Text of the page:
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Preeclampsia: The Role of Angiogenic Factors in Its Pathogenesis
Alice Wang, Sarosh Rana and S. Ananth Karumanchi
Physiology 24:147-158, 2009. ; doi: 10.1152/physiol.00043.2008 You might find this additional info useful... Updated information and services including high resolution figures, can be found at: Additional material andinformation about Physiology can be found at:
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Physiology (formerly published as News in Physiological Science) publishes brief review articles on major physiological developments. It is published bimonthly in February,April, June, August, October, and December by the American Physiological Society, 9650 Rockville Pike, Bethesda MD 20814-3991. Copyright © 2009 the American Physiological Society. ESSN: 1548-9221. Visit our website at

PHYSIOLOGY 24: 147–158, 2009; doi:10.1152/physiol.00043.2008

Alice Wang,1 Sarosh Rana,2 and S. Ananth Karumanchi2–4
1 Division ofNeonatology, Children’s Hospital Boston and Harvard Medical School, Boston; Departments of 2 Obstetrics and Gynecology and 3Medicine, Beth Israel Deaconess Medical Center and Harvard Medical School, Boston, Massachusetts; and 4Howard Hughes Medical Institute, Chevy Chase, Maryland

Preeclampsia: The Role of Angiogenic Factors in Its Pathogenesis
Preeclampsia, a systemicsyndrome of pregnancy clinically characterized by new onset of proteinuria and hypertension, is associated with significant morbidity and mortality to both mothers and fetuses. The pathogenesis of preeclampsia has been enigmatic; this review will focus on understanding the origins of this disorder. Preeclampsia originates in the placenta, starting with inadequate cytotrophoblast invasion and ending withwidespread maternal endothelial dysfunction. Production of placental anti-angiogenic factors, specifically soluble fms-related tyrosine kinase 1 and soluble endoglin, have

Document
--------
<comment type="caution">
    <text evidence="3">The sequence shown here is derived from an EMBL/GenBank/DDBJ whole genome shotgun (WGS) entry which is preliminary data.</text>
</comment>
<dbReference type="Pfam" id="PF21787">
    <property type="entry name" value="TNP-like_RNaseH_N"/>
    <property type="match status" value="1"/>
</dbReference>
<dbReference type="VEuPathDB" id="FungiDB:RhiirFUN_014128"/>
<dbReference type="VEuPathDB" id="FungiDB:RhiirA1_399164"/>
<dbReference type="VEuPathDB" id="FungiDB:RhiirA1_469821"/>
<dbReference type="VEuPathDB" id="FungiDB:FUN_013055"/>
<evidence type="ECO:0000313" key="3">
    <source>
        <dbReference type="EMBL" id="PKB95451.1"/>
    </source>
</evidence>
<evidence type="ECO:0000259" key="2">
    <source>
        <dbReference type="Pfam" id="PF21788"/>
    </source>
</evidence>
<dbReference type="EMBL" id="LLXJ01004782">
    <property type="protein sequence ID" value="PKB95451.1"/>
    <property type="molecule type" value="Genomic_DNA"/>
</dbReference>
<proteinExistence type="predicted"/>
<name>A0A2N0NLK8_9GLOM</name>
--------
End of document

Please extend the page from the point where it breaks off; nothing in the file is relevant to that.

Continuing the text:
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been shown to be upregulated in preeclampsia. These placental anti-angiogenic factors are released into the maternal circulation; theiractions disrupt the maternal endothelium and result in hypertension, proteinuria, and the other systemic manifestations of preeclampsia. The molecular basis for placental dysregulation of these pathogenic factors remains unknown, remains unknown. Hypoxia is likely an important regulator. Other factors such as alterations in the renin-angiotensin-aldosterone axis, immune maladaption, excessiveshedding of trophoblast debris, oxidative stress, and genetic factors likely contribute to the pathogenesis of the abnormal placentation. As of 2009, the only successful treatment for preeclampsia is delivery. No definitive preventive strategies have been identified. However, several of the recent observations related to phenotypic causality provide stimuli for the development of novel therapies.Preeclampsia, a pregnancy-specific disorder characterized clinically by new onset hypertension and proteinuria after 20 wk of gestation, is the most frequently encountered medical complication during pregnancy, affecting ~3–5% of pregnant women worldwide (108b). In developing countries where access to health care is limited, preeclampsia is a leading cause of maternal mortality, with estimates of>60,000 maternal deaths/yr (108b). In the developed world, the burden of this disease falls on the neonate because of premature deliveries performed to preserve the health of the mother. Worldwide, preeclampsia is associated with a perinatal and neonatal mortality rate of 10% (4). Delivery of the placenta results in resolution of the condition, implicating the placenta as a central culprit in the...
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